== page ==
“I was the only guy from Maryland to make it to the finals that year,” says Palumbo, “so I’m officially the last guy to ever fight for the University of Maryland.”
The NCAA dropped boxing as a sanctioned sport after the 1960 championships, when Charlie Mohr, a defending national champion from the University of Wisconsin, died from a brain injury suffered in the semifinals.
The NCAA still does not recognize boxing. But several schools, including Notre Dame and the service academies, have held boxing tournaments for students.
Luke Runion brought boxing back to Maryland in 2004, but as a club sport. At the time, Runion was a sophomore in College Park and moving up the national amateur ladder as a heavyweight. He hoped to land a spot on the 2008 Olympic team but lost in the trials.
Rather than turn pro or stick around for the 2012 Olympics, Runion stuck with the sport through coaching. He became the head coach of the clique he’d put together, the Maryland Boxing Club. He went back to the old-time Terps looking for support, and all three national champs—Alperstein, Garber, and Palumbo—were among those who backed Runion’s effort.
They could point to their own successes out of the ring, after their championships in it, to show that boxing helped turn them into model citizens: Alperstein, in addition to running the family furniture business on 7th Street NW, headed the D.C. Boxing Commission in the 1960s; Palumbo became an oral surgeon, and Garber ran youth outreach programs for the D.C. recreation department, including boxing programs, from the mid-1950s through his retirement in the early 1990s.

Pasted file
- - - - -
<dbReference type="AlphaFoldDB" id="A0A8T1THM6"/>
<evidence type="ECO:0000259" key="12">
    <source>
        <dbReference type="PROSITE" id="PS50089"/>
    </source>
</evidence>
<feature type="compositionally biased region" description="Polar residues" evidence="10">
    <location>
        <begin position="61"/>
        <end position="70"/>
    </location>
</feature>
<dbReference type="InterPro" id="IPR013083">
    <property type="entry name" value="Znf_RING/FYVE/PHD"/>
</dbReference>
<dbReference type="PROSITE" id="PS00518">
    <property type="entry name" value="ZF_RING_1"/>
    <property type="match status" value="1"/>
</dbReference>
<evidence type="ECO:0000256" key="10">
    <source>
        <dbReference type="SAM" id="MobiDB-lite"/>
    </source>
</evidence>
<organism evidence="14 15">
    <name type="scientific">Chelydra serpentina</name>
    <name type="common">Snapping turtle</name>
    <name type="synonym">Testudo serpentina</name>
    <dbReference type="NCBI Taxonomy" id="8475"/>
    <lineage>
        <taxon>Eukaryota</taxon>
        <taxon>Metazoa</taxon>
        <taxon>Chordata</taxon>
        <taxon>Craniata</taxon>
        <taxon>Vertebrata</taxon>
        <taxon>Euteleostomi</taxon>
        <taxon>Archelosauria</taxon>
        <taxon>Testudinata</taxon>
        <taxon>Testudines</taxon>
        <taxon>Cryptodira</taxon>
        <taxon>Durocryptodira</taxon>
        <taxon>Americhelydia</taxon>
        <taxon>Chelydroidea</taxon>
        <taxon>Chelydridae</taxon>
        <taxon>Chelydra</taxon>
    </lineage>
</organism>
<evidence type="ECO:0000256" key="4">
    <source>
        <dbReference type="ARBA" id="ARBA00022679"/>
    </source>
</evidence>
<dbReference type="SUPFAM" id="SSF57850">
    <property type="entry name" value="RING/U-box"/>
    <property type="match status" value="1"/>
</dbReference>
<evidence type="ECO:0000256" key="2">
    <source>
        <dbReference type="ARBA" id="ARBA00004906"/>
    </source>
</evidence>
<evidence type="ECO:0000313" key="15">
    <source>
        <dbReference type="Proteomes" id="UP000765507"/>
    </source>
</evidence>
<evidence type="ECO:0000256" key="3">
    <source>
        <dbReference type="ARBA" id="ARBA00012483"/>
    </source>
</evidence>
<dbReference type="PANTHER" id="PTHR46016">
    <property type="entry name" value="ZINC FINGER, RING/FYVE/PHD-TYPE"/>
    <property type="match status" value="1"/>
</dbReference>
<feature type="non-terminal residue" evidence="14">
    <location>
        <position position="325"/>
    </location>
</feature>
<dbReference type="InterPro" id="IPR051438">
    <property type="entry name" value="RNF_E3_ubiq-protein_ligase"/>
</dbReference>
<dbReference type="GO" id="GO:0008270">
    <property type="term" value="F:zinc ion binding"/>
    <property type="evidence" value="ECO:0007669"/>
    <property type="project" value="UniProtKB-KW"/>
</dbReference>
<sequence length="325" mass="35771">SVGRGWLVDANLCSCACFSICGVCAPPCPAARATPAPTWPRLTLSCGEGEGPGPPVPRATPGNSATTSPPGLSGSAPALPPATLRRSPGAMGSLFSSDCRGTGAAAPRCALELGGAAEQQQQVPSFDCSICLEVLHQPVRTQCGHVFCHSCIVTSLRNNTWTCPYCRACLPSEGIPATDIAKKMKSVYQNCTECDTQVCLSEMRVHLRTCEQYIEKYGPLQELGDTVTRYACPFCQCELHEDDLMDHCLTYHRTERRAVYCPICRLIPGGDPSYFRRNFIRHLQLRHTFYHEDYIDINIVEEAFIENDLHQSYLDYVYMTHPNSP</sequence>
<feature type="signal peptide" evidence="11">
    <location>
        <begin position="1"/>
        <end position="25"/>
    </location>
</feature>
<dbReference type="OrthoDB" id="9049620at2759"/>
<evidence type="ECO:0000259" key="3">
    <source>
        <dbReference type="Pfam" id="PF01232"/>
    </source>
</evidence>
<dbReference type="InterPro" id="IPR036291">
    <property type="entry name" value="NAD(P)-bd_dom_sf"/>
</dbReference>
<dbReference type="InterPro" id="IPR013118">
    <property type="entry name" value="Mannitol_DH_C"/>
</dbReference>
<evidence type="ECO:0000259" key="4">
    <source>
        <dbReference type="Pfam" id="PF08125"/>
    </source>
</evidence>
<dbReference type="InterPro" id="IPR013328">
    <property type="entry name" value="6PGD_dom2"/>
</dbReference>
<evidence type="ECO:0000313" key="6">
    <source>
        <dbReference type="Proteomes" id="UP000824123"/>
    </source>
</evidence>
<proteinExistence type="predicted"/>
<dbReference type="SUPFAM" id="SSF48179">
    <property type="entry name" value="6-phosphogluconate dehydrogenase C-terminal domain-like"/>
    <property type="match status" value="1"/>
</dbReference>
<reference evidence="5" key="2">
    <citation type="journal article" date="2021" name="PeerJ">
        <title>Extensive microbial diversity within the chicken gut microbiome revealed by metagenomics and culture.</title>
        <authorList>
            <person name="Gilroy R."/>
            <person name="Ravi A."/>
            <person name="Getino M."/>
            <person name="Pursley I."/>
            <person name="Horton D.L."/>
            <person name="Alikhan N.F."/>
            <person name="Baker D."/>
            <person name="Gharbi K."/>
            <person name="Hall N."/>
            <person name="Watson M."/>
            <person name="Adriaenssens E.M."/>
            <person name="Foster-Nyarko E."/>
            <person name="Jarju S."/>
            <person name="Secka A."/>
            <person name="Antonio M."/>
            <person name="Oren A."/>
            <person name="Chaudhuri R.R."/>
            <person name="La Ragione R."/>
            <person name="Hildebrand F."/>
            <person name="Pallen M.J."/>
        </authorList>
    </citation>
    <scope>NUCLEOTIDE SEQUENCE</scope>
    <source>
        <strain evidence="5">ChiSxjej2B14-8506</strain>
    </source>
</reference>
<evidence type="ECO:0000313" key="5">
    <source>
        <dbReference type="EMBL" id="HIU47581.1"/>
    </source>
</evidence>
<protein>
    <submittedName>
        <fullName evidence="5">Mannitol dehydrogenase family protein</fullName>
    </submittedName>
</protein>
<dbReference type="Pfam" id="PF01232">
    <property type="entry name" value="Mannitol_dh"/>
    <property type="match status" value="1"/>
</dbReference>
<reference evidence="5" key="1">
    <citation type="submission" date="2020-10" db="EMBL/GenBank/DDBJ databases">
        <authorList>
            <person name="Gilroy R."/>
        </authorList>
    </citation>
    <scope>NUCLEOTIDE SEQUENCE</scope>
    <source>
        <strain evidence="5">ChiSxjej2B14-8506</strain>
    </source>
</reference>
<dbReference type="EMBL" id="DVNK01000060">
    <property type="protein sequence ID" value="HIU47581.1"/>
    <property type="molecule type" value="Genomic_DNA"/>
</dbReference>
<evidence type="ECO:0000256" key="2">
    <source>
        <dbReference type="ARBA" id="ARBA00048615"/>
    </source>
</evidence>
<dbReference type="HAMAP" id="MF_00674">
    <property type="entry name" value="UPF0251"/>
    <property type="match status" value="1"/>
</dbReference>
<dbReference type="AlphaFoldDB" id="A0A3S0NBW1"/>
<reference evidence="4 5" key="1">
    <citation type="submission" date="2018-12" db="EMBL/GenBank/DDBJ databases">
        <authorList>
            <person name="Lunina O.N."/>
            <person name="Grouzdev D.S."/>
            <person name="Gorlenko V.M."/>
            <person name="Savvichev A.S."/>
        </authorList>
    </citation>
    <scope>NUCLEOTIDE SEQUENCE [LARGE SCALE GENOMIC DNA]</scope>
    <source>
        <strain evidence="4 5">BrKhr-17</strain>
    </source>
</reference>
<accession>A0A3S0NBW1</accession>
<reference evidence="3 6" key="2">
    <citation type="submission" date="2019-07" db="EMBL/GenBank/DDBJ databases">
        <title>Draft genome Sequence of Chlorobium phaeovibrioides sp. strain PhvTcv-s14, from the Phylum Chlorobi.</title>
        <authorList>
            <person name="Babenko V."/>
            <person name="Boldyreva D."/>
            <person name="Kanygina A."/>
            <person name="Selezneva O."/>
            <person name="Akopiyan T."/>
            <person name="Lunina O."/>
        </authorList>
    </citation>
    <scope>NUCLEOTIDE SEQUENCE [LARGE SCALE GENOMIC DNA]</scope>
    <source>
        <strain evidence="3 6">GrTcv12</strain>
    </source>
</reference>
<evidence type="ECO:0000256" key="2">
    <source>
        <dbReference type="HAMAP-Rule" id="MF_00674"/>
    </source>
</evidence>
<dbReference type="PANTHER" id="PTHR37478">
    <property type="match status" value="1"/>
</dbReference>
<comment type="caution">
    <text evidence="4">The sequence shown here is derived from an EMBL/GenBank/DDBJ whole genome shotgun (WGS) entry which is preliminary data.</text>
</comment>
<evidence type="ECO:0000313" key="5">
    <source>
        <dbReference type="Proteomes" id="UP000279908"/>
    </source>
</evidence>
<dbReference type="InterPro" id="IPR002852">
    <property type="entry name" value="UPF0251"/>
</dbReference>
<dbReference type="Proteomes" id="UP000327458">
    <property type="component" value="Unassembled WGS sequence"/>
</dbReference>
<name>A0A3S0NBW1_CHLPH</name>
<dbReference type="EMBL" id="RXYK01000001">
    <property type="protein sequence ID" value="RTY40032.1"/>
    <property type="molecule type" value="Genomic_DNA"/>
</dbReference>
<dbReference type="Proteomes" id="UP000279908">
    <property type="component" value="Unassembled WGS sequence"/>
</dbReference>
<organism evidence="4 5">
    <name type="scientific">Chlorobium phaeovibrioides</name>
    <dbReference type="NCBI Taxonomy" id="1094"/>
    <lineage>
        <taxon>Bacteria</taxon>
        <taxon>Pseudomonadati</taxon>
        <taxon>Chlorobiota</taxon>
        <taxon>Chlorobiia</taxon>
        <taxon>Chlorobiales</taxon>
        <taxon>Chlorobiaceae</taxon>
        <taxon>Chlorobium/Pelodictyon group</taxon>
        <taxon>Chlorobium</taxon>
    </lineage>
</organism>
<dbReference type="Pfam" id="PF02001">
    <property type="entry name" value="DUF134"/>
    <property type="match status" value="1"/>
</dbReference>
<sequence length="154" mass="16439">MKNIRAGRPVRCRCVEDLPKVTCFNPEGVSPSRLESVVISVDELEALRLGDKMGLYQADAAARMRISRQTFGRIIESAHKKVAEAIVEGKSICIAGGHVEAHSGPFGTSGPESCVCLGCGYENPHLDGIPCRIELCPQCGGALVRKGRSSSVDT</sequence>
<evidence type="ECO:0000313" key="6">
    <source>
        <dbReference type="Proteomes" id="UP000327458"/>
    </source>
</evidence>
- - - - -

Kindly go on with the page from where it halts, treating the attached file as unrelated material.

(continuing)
“We didn’t become thugs because of boxing,” says Palumbo with a big laugh. “In fact, after Maryland Garry Garber spent his whole life keeping kids in D.C. from becoming thugs. He’s one of the best human beings there ever was.”
Garber gives the sport all the credit. “Boxing got me an education,” he says, “and boxing really saved me. Boxing was my omen.”
The Terps champs, who all live in the D.C. area, have attended previous Rumbles at the Ritchie, but they were otherwise engaged for the 2009 rendition.
Runion, a volunteer, was in the corner for the Terps fighters at the latest Rumble. This year’s event served as a tuneup for the national collegiate boxing championships, an event sanctioned by USA Boxing, a national amateur boxing body; it will be held at Ritchie Coliseum early next month. Runion points to the hosting gig as proof of the university administration’s support.
“They were nervous when we started,” Runion says. “But once we demonstrated we’re reasonable students, and that we weren’t organizing some sort of fight club, the school was very supportive. I can understand their fear, but it comes from the pros; boxing is not always clean at that level. But here, it’s the purest level of the sport. Nobody has any prior experience, nobody’s overmatched. Put that college sports atmosphere behind it, and boxing makes for a great, great event.”
The Rumble was certainly great for Mark Shorr. The Fallston, Md., native won the best boxer award after KO’ing his opponent from the Naval Academy in the 185-pound class. Shorr’s father, sitting ringside, told those around him that his kid is also a business major who brought home a 4.0 GPA last semester.
“I don’t think I yelled quite as loud over his report card as I yelled tonight,” Dad tells me.
Nieto, fighting as a 156-pounder for the Georgetown Boxing Club, which was founded this year, didn’t get the cheers during his ring debut. But he’s still in college boxing’s corner.
“I didn’t come to Georgetown to box. My parents think I’m stupid for doing this,” Nieto says. “I’ve never been punched before. I’m a good kid. But this builds character. Right?”